Taiwan Assemblies of God

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The Taiwan Assemblies of God is a Chinese Pentecostal church that was established in Taiwan since 1952. The church was founded by and continues to have strong ties to the Springfield, Missouri based Assemblies of God, the largest of the American Pentecostal denominations.[1]

Historical background[edit]

In 1914, the leaders of the emerging Pentecostal movement founded the Assemblies of God in the United States. Its purpose, they asserted, was to preserve the harvest of newly won souls. The new denomination soon became the largest and best organized of the various emerging Pentecostal churches.[2] In 1916, a Foreign Mission Division was established and its leaders then attempted to bring under its banner the independent Pentecostals and the missionaries of the theologically similar Christian and Mission Alliance missionaries. This effort had pretty much succeededby the early 1920s. The Foreign Mission Division of the Assemblies of God now began the task of recruiting new missionaries, supplying funds for their support, and providing direction over their efforts in the field.[3]

By the early 1920s, there were already forty-seven missionaries who served the Assemblies of God. they included Victor Plymire, who explored the provinces of western China and Tibet and whose son would serve in the Taiwan mission. The difficult years of the 1920s and 1930s, when the Protestant and Catholic mission establishments found themselves threatened by overt Chinese hostility, were even more dangerous for AG missionaries, many of whom worked in remote sections of the hinterland. Not all survived these treacherous times. W.E. Simpson was slain in a bandit ambush in 1932, but the mission continued to grow. By 1933, there were sixty-seven missionaries in China located at twenty-six stations. The missionaries had also recruited a number of local workers. That same year, 155 Chinese helped the Westerners as evangelists and Bible workers. After the Sino-Japanese War and the disruption it brought (in some cases Pentecostal missionaries were interned by the Japanese), the Foreign Mission Division began an extensive reassessment of their efforts. As a result of meetings held in Springfield, Missouri in 1945, they committed themselves to an overall expansion of their enterprise in China. One hundred and forty eight churches had been planted.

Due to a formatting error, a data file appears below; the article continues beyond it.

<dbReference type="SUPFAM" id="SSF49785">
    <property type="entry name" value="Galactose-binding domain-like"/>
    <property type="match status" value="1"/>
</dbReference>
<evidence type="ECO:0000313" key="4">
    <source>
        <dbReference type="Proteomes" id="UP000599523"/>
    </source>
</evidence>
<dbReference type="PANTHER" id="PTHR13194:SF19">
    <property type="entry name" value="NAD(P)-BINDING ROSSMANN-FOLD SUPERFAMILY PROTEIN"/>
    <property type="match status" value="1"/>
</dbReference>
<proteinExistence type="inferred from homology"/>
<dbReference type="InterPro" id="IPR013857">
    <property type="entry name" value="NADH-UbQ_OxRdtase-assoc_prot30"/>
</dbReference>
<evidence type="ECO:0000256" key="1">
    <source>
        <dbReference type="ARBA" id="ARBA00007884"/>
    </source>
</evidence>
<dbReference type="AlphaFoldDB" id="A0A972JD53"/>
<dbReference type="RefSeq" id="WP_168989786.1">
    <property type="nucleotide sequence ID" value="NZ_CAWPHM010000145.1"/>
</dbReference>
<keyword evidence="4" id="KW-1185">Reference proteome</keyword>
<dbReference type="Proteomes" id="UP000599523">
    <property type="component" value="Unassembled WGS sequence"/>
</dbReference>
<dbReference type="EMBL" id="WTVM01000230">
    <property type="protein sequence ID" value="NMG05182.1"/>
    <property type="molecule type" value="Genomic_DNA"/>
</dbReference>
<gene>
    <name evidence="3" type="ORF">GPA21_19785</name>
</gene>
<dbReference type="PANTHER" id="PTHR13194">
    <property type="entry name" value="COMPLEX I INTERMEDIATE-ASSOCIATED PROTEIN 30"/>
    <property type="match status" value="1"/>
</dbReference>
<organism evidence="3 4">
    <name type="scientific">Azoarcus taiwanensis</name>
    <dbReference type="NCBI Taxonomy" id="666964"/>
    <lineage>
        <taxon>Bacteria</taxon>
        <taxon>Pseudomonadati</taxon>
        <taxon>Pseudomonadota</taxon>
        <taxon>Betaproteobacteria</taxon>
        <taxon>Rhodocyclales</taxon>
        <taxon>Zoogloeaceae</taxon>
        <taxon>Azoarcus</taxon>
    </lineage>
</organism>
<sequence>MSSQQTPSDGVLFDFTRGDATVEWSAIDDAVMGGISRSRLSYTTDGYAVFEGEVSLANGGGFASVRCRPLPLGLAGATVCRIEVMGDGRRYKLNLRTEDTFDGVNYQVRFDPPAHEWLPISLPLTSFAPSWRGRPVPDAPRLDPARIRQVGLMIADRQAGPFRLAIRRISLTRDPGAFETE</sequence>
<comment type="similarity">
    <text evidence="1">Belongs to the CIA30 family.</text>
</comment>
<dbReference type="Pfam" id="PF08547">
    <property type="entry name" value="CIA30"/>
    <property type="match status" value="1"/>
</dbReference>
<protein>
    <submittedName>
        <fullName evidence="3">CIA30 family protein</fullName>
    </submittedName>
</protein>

In 1952, the Assemblies of God Mission Board committed its men and women from to the island in the hope of establishing Pentecostal churches in the militarily secure Republic of China [4] They have been there ever since. On Taiwan these missionaries and their Chinese co-workers have been able to develop a small but dedicated body of believers who are part of the worldwide Assemblies of God network. In Taipei, Taichung, Tainan, and Kaohsiung and in the villages in the reservation areas of the island's rugged interior are found Assemblies of God churches made up of mainlanders, Taiwanese, and mountain people. There is a Bible school in Taichung run by the mission and a large A/G run and financed correspondence school now operating in Taipei. Radio ministries such as that established by jimmy Swaggart, a former A/G pastor, now operate as well and serve to attract Chinese to the church. The Assemblies mission on Taiwan is one that is rather traditional in its operating style.[5]

While some progress has been made, the Assemblies of God missionaries have not been able to expand among the Taiwanese majorities or make much progress among the Taiwanese Aborigines. The Assemblies missionaries knew of the work of the other churches when they began their own efforts but decided that there were unreached peoples in the mountain areas. They have been able to carve out a place for themselves but it has not been easy.[6] Today, the Taiwan Assemblies of God exists as a small church within the larger Protestant community. It holds fast to its Western roots and maintains close ties ti its American founders.

Notes and references[edit]

  1. ^ Joshua C. Yang, pp. 1-30
  2. ^ Hollenweger, The Pentecostals, p.29-33
  3. ^ McGee, This Gospel Shall Be Preached, p.74-104
  4. ^ The China-based missionaries of the Assemblies, a church well established on the mainland, decided that these efforts were being threatened by the civil war and in 1948 took a tentative step to develop another Chinese field that would prove to be both a safe haven for its missionaries and a new starting point for evangelism. Two families of missionaries from the Assemblies of God were sent from Shanghai to Taiwan in 1948.
  5. ^ On the concept of the traditional mission paradigm see Rubinstein, The Protestant Community, pp. 59-94
  6. ^ Much of this has been detailed in Assemblies of God, Clip Flip materials. The most useful of these documents is Fred and Peggy Martin, "Development of the National Church", pp. 20-23

External links[edit]